Mark and I graduated from DLI not long after the wedding and were sent to Korea. This was during the Cold War and the world was a scary place. International diplomacy was conducted under a Mutual Assured Destruction (MAD) philosophy, which essentially meant that “You better not nuke us or we’ll nuke you back and turn the whole planet into a lifeless cinder.” The only reason the world hasn’t become a lifeless cinder is because, up to this point, no world leader has been insane enough to not comprehend the logic. However, as we all know, North Korea has been experimenting with nuclear weapons. Those guys don’t always behave in a completely rational manner, so who knows if sometime during the next decade, or so, our grand three-billion-year evolutionary experiment might come to an abrupt and absolute halt.
When we first landed in Korea, the Army made us put on our Class A Uniforms and then bussed us to the DMZ, so we could see with our own eyes the threat that North Korea constantly poses for the South and, for that matter, the entire free world. Open warfare in the so-called “Korean Conflict” ended six decades ago, but no peace treaty has ever been signed and, as far as the North Koreans are concerned, the fight isn’t over yet. The North Koreans were blasting high-decibel propaganda messages across the border.
The Korean peninsula is smaller than the State of Arizona, so an invasion from the North could overrun the South in a few hours. We learned that North Korean agents would actually slip into military emplacements by night and hack a GI or two to death. While I was in the country, a North Korean spy blew up 14 South Korean cabinet members in a meeting in Burma. We were part of an ongoing global crisis. Three days after we got on station, the Korean Air Lines Flight 007, traveling from New York to Seoul, strayed into Russian airspace. A Russian interceptor shot it down, killing all 279 passengers including a U.S. Congressman from Georgia named Larry McDonald. Tensions were high on both sides of the curtain; those were dangerous days.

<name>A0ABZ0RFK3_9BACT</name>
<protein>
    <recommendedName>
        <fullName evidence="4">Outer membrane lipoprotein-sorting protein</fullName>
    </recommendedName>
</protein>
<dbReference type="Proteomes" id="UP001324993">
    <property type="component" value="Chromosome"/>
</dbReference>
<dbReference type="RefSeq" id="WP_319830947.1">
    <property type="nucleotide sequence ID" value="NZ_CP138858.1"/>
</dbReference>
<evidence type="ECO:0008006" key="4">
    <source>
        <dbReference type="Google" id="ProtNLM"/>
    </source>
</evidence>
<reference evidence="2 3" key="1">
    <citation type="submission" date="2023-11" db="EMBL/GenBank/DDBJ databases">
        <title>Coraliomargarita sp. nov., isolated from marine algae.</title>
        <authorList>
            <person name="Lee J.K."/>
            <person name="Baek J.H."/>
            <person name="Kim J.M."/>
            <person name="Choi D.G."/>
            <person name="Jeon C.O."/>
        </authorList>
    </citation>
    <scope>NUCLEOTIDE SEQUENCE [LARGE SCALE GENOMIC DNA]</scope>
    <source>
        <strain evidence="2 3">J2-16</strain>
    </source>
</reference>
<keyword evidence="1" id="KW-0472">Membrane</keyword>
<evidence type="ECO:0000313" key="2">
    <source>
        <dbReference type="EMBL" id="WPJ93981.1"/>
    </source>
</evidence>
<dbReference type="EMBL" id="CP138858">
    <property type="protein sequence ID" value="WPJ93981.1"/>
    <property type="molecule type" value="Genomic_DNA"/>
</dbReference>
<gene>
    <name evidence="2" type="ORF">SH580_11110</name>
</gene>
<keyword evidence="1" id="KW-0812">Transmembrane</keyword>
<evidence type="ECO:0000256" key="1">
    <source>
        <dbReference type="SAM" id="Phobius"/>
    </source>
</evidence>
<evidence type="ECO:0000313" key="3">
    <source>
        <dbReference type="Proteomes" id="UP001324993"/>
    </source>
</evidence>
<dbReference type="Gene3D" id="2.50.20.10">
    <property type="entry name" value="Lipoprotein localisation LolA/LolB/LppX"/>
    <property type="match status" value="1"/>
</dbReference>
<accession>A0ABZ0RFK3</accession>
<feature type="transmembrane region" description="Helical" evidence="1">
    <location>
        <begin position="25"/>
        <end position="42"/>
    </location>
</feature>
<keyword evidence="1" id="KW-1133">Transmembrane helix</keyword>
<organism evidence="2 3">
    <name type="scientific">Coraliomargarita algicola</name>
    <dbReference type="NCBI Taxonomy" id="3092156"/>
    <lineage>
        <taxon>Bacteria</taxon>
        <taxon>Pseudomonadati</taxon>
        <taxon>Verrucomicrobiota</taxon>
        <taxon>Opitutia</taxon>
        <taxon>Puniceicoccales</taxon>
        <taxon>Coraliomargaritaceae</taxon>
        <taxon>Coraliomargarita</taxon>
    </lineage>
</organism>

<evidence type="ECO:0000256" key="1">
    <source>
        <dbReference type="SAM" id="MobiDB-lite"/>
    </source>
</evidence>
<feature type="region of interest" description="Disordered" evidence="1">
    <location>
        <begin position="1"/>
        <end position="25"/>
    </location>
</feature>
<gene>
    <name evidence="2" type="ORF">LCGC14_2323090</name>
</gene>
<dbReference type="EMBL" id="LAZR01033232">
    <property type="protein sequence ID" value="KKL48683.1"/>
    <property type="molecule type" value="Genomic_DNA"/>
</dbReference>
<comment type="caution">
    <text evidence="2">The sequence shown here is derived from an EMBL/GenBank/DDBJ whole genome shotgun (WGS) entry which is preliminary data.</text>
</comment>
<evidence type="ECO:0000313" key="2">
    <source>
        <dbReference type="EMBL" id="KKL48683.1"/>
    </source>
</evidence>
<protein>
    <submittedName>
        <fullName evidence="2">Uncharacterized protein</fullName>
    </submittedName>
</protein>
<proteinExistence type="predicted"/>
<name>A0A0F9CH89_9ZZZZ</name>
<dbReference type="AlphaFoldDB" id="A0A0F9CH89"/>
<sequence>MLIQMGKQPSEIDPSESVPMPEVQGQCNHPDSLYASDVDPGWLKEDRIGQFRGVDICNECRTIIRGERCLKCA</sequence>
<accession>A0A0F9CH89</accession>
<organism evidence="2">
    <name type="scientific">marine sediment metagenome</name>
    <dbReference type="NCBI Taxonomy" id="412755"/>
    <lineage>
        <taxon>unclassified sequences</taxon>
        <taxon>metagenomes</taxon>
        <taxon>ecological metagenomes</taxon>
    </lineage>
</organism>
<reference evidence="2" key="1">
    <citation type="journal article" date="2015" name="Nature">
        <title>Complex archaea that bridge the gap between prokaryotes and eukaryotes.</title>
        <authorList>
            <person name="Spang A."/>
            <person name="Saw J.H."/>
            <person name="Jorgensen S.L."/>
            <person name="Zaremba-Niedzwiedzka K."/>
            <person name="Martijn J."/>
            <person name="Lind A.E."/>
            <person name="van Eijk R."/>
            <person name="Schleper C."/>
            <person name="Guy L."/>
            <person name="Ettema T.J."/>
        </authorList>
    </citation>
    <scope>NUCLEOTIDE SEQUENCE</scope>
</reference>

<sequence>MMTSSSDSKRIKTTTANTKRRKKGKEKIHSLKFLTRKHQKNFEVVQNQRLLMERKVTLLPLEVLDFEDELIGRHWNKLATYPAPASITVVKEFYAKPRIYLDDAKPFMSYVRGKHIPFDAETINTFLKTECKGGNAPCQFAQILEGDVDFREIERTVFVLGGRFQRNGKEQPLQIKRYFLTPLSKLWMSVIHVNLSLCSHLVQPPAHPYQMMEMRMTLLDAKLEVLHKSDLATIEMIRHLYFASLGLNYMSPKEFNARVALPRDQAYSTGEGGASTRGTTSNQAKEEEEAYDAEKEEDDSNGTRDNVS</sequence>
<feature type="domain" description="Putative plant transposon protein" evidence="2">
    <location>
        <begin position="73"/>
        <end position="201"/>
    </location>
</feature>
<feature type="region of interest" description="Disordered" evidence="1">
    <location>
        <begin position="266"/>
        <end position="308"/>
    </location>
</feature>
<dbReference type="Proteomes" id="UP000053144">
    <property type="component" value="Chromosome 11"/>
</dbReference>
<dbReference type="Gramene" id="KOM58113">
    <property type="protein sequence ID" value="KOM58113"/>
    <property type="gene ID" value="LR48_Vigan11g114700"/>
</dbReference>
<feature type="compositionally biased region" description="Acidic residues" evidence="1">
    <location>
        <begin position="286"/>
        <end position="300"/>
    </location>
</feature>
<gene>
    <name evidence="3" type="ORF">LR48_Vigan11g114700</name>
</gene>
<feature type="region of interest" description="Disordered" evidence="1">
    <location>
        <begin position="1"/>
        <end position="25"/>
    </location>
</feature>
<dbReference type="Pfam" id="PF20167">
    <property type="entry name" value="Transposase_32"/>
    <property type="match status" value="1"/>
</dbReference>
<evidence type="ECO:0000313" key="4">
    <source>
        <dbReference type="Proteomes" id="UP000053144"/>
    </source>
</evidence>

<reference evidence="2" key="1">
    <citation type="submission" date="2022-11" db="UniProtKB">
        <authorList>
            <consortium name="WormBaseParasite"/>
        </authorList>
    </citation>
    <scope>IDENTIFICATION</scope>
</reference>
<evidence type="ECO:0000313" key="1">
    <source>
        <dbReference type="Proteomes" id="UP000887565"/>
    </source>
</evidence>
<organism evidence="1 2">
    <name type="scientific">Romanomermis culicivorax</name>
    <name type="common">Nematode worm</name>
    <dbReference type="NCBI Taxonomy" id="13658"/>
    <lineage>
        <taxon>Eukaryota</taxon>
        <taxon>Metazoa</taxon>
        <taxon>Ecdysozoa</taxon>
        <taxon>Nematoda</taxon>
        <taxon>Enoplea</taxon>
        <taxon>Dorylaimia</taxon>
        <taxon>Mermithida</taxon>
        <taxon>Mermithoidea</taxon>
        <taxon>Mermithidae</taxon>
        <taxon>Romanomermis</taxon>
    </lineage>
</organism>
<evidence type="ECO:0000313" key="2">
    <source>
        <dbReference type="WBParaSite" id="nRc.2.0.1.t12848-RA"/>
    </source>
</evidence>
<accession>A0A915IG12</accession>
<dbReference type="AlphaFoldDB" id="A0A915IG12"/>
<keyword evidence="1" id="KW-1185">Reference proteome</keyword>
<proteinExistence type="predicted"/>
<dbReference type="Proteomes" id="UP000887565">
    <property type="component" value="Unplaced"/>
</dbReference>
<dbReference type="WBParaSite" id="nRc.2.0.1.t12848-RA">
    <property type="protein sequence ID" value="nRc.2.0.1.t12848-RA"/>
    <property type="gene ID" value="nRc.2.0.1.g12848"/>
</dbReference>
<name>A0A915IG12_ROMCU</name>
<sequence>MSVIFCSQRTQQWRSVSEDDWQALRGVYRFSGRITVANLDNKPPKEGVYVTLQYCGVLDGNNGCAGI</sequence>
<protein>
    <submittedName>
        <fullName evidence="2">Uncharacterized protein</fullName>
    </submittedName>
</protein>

For two years, Mark and I were stationed a two-hour jeep ride south of the DMZ in a place called An Jung Ni. I’m unsure of the spelling because I never before wrote the name in English. Our task was to keep the North Koreans on their side of the DMZ. I was a Signal Intelligence Analyst. I could tell you exactly what I did, but then would have to kill you. (I could never get you all, so I would just end up doing hard time at Leavenworth.)
Mark and I lived in the middle of a rice paddy with four rooms, a stove, a refriger- ator, and no telephone service or oven, so no pies. We bought our food and supplies at the commissary, which was an hour away. For six months following our arrival, we moved around on bikes and busses before finally purchasing a car. We were on call 24/7; ready to respond if serious issues with the North would arise. This actually happened on a few occasions and, since we had no phone, the authorities would alert us by driving a truck through the village blowing its horn. When we heard that racket, we had to get into uniform as quickly as possible and report to the base.
Our lives were, for the most part, pleasant. I took some college courses and we joined our unit’s co-ed volleyball team. We would play against units from other bases and against teams from the “Korean Augmentation to the United States Army,” or KATUSA. “Augmentation” actually referred to Korean nationals who were working on the base. Following games, we would join our buddies at a Korean nightclub called Status of Forces Agreement (SOFA) that admitted nobody except American GIs and “women of the night,” to use a politer term for them than “hooks,” which we actually used.
In 1985 our daughter Jennifer was born in the 120th Evac Hospital in Seoul, which was a pitiful environment. Six of us women in labor were laid side-by-side in a large room. I spent 27 hours in labor. During much of it I argued with stony-hearted corpsmen who refused to give me a C-section. Jennifer was finally born January 18. At least that was the Korean date; it was still the 17th in America. Following Korea, we spent four years at the National Security Agency (NSA), Fort Meade, Maryland.
It was a long road from my service in Korea to my current life as owner of Concord’s Express Employment Professionals, but I guess that story will have to wait for another article.
During my six years serving Uncle Sam, I like to think that I did my part in helping the Free World resist the forces of chaos and anarchy that continually threatened to overwhelm us. Things don’t seem to be getting any better. Nobody could imagine the number of people who right now are working to preserve the freedom of our Land of the Free.
During this Fourth of July, and every day, let’s give them the thanks and support that they so richly deserve.